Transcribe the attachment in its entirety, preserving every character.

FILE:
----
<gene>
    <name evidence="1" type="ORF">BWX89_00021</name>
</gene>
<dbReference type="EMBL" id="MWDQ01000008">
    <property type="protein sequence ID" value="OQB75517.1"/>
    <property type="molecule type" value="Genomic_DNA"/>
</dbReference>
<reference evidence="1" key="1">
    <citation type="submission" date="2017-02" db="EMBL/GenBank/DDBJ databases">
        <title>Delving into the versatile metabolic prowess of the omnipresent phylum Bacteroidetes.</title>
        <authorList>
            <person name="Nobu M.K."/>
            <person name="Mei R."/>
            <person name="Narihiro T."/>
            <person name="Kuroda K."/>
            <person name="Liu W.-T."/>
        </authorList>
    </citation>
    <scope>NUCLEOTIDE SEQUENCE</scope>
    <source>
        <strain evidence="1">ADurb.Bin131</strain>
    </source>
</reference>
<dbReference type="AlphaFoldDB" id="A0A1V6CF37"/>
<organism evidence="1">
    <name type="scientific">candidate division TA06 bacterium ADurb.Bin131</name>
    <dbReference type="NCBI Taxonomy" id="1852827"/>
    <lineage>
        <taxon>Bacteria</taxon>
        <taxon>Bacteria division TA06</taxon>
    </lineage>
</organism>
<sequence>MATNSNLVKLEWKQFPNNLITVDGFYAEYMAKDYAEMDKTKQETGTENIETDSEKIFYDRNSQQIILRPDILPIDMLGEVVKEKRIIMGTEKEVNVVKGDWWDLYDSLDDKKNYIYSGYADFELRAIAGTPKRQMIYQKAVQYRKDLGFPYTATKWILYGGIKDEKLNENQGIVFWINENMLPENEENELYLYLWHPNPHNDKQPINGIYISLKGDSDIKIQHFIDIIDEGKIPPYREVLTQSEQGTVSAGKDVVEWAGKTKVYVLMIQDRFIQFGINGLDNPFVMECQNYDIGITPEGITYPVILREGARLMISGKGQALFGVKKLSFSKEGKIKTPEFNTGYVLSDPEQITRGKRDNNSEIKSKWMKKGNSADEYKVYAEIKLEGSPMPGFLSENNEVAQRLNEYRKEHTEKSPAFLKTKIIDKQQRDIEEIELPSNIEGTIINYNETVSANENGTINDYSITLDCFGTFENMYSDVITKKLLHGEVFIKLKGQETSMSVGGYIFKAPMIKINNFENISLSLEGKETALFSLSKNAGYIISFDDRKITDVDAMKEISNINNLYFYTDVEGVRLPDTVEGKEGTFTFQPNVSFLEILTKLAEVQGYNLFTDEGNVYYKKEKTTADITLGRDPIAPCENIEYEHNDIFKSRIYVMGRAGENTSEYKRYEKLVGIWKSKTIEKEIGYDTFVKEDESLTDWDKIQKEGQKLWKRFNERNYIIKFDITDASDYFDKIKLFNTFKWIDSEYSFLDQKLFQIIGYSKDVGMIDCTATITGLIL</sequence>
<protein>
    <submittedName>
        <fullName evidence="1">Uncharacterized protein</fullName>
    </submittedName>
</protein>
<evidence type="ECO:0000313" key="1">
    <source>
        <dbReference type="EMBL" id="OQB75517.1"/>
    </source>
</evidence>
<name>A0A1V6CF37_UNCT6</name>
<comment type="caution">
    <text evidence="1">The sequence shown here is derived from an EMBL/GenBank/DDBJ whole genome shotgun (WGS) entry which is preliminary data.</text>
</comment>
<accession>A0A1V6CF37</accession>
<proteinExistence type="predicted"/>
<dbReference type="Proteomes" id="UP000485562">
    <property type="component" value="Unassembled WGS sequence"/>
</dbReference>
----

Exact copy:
<gene>
    <name evidence="1" type="ORF">BWX89_00021</name>
</gene>
<dbReference type="EMBL" id="MWDQ01000008">
    <property type="protein sequence ID" value="OQB75517.1"/>
    <property type="molecule type" value="Genomic_DNA"/>
</dbReference>
<reference evidence="1" key="1">
    <citation type="submission" date="2017-02" db="EMBL/GenBank/DDBJ databases">
        <title>Delving into the versatile metabolic prowess of the omnipresent phylum Bacteroidetes.</title>
        <authorList>
            <person name="Nobu M.K."/>
            <person name="Mei R."/>
            <person name="Narihiro T."/>
            <person name="Kuroda K."/>
            <person name="Liu W.-T."/>
        </authorList>
    </citation>
    <scope>NUCLEOTIDE SEQUENCE</scope>
    <source>
        <strain evidence="1">ADurb.Bin131</strain>
    </source>
</reference>
<dbReference type="AlphaFoldDB" id="A0A1V6CF37"/>
<organism evidence="1">
    <name type="scientific">candidate division TA06 bacterium ADurb.Bin131</name>
    <dbReference type="NCBI Taxonomy" id="1852827"/>
    <lineage>
        <taxon>Bacteria</taxon>
        <taxon>Bacteria division TA06</taxon>
    </lineage>
</organism>
<sequence>MATNSNLVKLEWKQFPNNLITVDGFYAEYMAKDYAEMDKTKQETGTENIETDSEKIFYDRNSQQIILRPDILPIDMLGEVVKEKRIIMGTEKEVNVVKGDWWDLYDSLDDKKNYIYSGYADFELRAIAGTPKRQMIYQKAVQYRKDLGFPYTATKWILYGGIKDEKLNENQGIVFWINENMLPENEENELYLYLWHPNPHNDKQPINGIYISLKGDSDIKIQHFIDIIDEGKIPPYREVLTQSEQGTVSAGKDVVEWAGKTKVYVLMIQDRFIQFGINGLDNPFVMECQNYDIGITPEGITYPVILREGARLMISGKGQALFGVKKLSFSKEGKIKTPEFNTGYVLSDPEQITRGKRDNNSEIKSKWMKKGNSADEYKVYAEIKLEGSPMPGFLSENNEVAQRLNEYRKEHTEKSPAFLKTKIIDKQQRDIEEIELPSNIEGTIINYNETVSANENGTINDYSITLDCFGTFENMYSDVITKKLLHGEVFIKLKGQETSMSVGGYIFKAPMIKINNFENISLSLEGKETALFSLSKNAGYIISFDDRKITDVDAMKEISNINNLYFYTDVEGVRLPDTVEGKEGTFTFQPNVSFLEILTKLAEVQGYNLFTDEGNVYYKKEKTTADITLGRDPIAPCENIEYEHNDIFKSRIYVMGRAGENTSEYKRYEKLVGIWKSKTIEKEIGYDTFVKEDESLTDWDKIQKEGQKLWKRFNERNYIIKFDITDASDYFDKIKLFNTFKWIDSEYSFLDQKLFQIIGYSKDVGMIDCTATITGLIL</sequence>
<protein>
    <submittedName>
        <fullName evidence="1">Uncharacterized protein</fullName>
    </submittedName>
</protein>
<evidence type="ECO:0000313" key="1">
    <source>
        <dbReference type="EMBL" id="OQB75517.1"/>
    </source>
</evidence>
<name>A0A1V6CF37_UNCT6</name>
<comment type="caution">
    <text evidence="1">The sequence shown here is derived from an EMBL/GenBank/DDBJ whole genome shotgun (WGS) entry which is preliminary data.</text>
</comment>
<accession>A0A1V6CF37</accession>
<proteinExistence type="predicted"/>
<dbReference type="Proteomes" id="UP000485562">
    <property type="component" value="Unassembled WGS sequence"/>
</dbReference>